Guy Atkins is a Sr. Graphic Designer for T-Mobile and lives near Seattle, Washington.  He’s a regular contributor to the SWLing Post.

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8 thoughts on “Digging in the Noise: Weak Signal Audio Recovery with the AirSpy HF+ and Elad FDM-S2

  1. Luke Perry

    Wow, surprised that you can get 840 AM in Tacoma……..I used to drive all over the Oregon and Washington Coast and did not think that their reception went much past the Long Beach peninsula. When I picked them up in Lincoln City I thought it was some kind of achievement! They are streaming online now but I think that they merged their AM/FM channels, not sure. I used to love listening to them 10 years ago when they had Les Michaels and Damage as DJ’s. Turns out that they were the same person……..or one was the alter ego of the station manager. It was very confusing but excellent Radio. Turns out Les Michaels was actually the same guy that is “UFO Phil”.

  2. Luke Perry

    You should seek out 840 AM out of Seaside. A great local station with a very eclectic mix of oldies. I have heard them as far South as Lincoln City but only in select places. Also in Pacific City which is close to your camp? And yes, the Oregon/Washington Coast is pretty and picturesque, but to a lifelong Oregonian I can take it or leave it as there are very few days during the year where it is actually enjoyable being there!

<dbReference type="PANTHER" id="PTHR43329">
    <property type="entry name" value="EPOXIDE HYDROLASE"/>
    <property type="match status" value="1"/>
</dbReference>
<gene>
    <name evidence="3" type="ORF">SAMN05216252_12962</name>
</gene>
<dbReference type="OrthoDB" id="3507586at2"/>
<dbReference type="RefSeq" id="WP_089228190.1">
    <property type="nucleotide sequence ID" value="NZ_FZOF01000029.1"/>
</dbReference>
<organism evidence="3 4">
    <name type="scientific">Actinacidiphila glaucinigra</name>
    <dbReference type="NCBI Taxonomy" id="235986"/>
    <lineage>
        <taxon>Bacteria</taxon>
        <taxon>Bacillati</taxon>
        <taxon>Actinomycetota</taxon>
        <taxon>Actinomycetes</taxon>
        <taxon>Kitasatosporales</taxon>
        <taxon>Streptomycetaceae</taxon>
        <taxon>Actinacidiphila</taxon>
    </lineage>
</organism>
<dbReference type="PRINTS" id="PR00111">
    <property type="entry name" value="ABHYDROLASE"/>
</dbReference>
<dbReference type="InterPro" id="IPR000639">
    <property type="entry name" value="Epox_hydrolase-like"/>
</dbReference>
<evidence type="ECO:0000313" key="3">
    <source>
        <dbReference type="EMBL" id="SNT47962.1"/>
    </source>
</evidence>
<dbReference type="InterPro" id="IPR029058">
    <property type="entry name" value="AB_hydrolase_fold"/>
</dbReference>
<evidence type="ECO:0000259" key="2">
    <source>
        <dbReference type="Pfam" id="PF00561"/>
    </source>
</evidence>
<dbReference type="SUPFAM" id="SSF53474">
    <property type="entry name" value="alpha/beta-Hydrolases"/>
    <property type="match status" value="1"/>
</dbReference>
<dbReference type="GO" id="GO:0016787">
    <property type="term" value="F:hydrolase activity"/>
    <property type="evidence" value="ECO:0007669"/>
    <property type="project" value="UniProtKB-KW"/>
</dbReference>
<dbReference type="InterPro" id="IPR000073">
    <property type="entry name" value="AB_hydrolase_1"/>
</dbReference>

1. Guy Atkins

      Hi Luke,

      Ah yes, KSWB 840… my source for “good times oldies” up and down the northern Oregon coast! I know this station well, and have seen their tower in Seaside. I tune them in regularly when I’m camping in Nehalem, south of Cannon Beach/Seaside. I’m closer to Tillamook now though, and KTIL 1590 has a stronger signal with Oldies and local news at this location at Cape Lookout.

      Sometimes I can hear KSWB from my home east of Tacoma, Washington in the early evenings; I can hear the station about half of the time I try for them. Another favorite I try for from home is CJDC, Dawson Creek, BC Canada. I’m amazed at how well CJDC can be received in my area on occasion.